On March 11th, 2005, a small group of nerds studying in the overly boring city of Blois, France, decided to buy a domain to play with self hosting DNS and email.


10 years later, linuxwall.info is still (mostly) self-hosted and we are (mostly) nerds. It has been, and still is, a lot of fun and I believe the learning process has to progress two to three times faster than my peers who don't self-host.

(on the left: probably the first server to host linuxwall.info, back in my apartment in Blois)

10 years is probably long enough of an experiment to draw lessons on the state of self-hosting. So let's start with the conclusion: self-hosting is entirely possible, but only if you invest the time and energy to do it right. There is no good way to self-host without spending time on it. Symptoms of poorly done self-hosting include loss of email, website headaches, connectivity issues and angry spouse.

What follows is a rapid overview of what I learned doing self-hosting for a decade, starting with the most frustrating aspect of it...


Don't count on your ISP for help

Over the last 10 years, the people who own the pipes have made absolutely zero effort to facilitate self-hosting. I've hosted linuxwall.info on Free.fr, Neuf/SFR, Comcast and Verizon. The only one who provided me with a static IP was Free.fr. Comcast went as far as blocking tcp/25 inbound without providing a way to disable the blocking. ISPs are completely uncooperative with self-hosters, and for no particular reason other than pushing people toward "business" class of bandwidth (same exact thing, but with a static IP and an extra $100 on your monthly bill).

Uplink is probably what self-hosters fear the most. Will it be enough bandwidth? Will it slow down the Internet for the rest of the house? Here is the truth: you need almost no bandwidth to self-host. For many years, linuxwall.info was hosted with 128kbps of uplink, and it worked fine. The handful of inbound email, http connections, xmpp chats or DNS requests will fit into a tiny percentage of your uplink, and you won't even notice it. Just make sure you don't run offsite backups while your spouse is watching netflix... (or use QoS).


Self-hosters need friends

Don't self-host alone, that won't work. The chances of your internet connection going down are too great. Self-hosting must be done the way the internet was built: if one endpoint goes down, there must be another endpoint that takes over. For DNS, that's easy enough with slaves in multiple locations. For web or email, it's more difficult.linuxwall_crew_2005.jpg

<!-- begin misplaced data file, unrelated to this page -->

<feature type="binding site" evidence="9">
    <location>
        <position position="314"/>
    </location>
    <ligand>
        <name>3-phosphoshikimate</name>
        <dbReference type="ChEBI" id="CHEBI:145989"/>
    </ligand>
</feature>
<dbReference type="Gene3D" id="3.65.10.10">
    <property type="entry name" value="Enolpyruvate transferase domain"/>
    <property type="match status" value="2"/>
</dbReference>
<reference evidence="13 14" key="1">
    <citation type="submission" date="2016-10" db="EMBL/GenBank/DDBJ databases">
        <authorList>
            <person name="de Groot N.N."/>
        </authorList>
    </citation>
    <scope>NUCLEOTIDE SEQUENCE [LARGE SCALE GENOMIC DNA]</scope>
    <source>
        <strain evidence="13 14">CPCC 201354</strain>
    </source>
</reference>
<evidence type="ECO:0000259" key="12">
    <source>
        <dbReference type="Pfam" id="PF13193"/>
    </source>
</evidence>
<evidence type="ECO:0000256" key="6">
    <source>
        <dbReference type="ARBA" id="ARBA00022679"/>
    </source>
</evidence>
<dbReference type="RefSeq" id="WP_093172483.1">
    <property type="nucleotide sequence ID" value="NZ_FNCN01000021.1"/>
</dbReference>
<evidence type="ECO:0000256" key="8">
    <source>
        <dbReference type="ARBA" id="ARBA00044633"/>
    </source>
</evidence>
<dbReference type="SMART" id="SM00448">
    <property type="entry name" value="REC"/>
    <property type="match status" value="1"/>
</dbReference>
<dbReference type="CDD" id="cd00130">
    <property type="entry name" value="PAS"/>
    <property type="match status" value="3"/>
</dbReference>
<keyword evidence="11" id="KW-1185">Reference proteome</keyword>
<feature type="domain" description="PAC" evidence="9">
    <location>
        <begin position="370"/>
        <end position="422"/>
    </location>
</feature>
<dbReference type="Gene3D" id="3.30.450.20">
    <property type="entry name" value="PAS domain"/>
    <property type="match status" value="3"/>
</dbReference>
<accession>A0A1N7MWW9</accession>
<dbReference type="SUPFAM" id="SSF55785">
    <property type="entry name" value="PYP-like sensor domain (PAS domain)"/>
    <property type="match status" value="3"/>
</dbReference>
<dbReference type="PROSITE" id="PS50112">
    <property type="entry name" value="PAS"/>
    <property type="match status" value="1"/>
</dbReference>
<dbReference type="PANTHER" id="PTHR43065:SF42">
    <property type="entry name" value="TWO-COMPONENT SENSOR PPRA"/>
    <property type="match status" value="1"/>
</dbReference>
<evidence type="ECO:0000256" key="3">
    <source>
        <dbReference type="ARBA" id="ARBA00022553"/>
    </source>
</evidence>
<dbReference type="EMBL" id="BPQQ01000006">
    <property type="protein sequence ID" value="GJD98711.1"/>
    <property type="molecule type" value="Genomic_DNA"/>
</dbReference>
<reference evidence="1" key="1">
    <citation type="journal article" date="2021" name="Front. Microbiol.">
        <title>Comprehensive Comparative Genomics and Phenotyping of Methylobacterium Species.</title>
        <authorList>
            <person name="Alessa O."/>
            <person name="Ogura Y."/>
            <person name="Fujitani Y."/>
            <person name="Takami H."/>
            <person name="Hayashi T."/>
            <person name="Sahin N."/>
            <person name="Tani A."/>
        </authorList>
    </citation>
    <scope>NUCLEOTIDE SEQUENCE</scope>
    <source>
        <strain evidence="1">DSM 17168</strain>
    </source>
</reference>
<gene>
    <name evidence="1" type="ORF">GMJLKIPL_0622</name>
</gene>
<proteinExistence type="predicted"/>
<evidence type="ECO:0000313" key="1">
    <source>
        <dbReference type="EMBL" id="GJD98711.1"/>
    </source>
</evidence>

(on the right: the linuxwall.info crew: steph, franck, christophe, myself and jerome, circa 2005)

Hosting email servers is definitely the hardest, because building an IMAP distributed cluster with something like dovecot or cyrus-imap is far from trivial. However, it is fairly easy to build a secondary MX with postfix that buffers inbound emails when the primary is down, and just forwards them to the primary when it comes back online.

That's how linuxwall's MX operates. smtp.linuxwall.info is a primary email server (described here), and if it goes down, smtp2.linuxwall.info will receive the inbound mail, cache it, and forward it to the primary when back online. SMTP2 is really just running Postfix with a very basic transport configuration, so we avoid the madness of synchronizing IMAP datastores across servers.

$ dig +short MX linuxwall.info
20 smtp2.linuxwall.info.
10 smtp.linuxwall.info.
root@smtp2:/etc/postfix # cat transport
linuxwall.info  relay:smtp.linuxwall.info:25

DNS is another one that Nowadays, linuxwall's DNS servers host more than one domain. Besides the main one, there is 1nw.eu, chatonly.org, frimousse-action.com, insecure.ws, lesroutesduchocolat.{fr,com}, tzib.net, necto.org and a few more. The root DNS is hosted in my house, but on a dynamic IP, so it is only used as an authority to the 3 slaves that have static IPs. DNS outages are rare because of the distributed nature of the platform, but it does require that several people participate in the network. Don't self-host alone!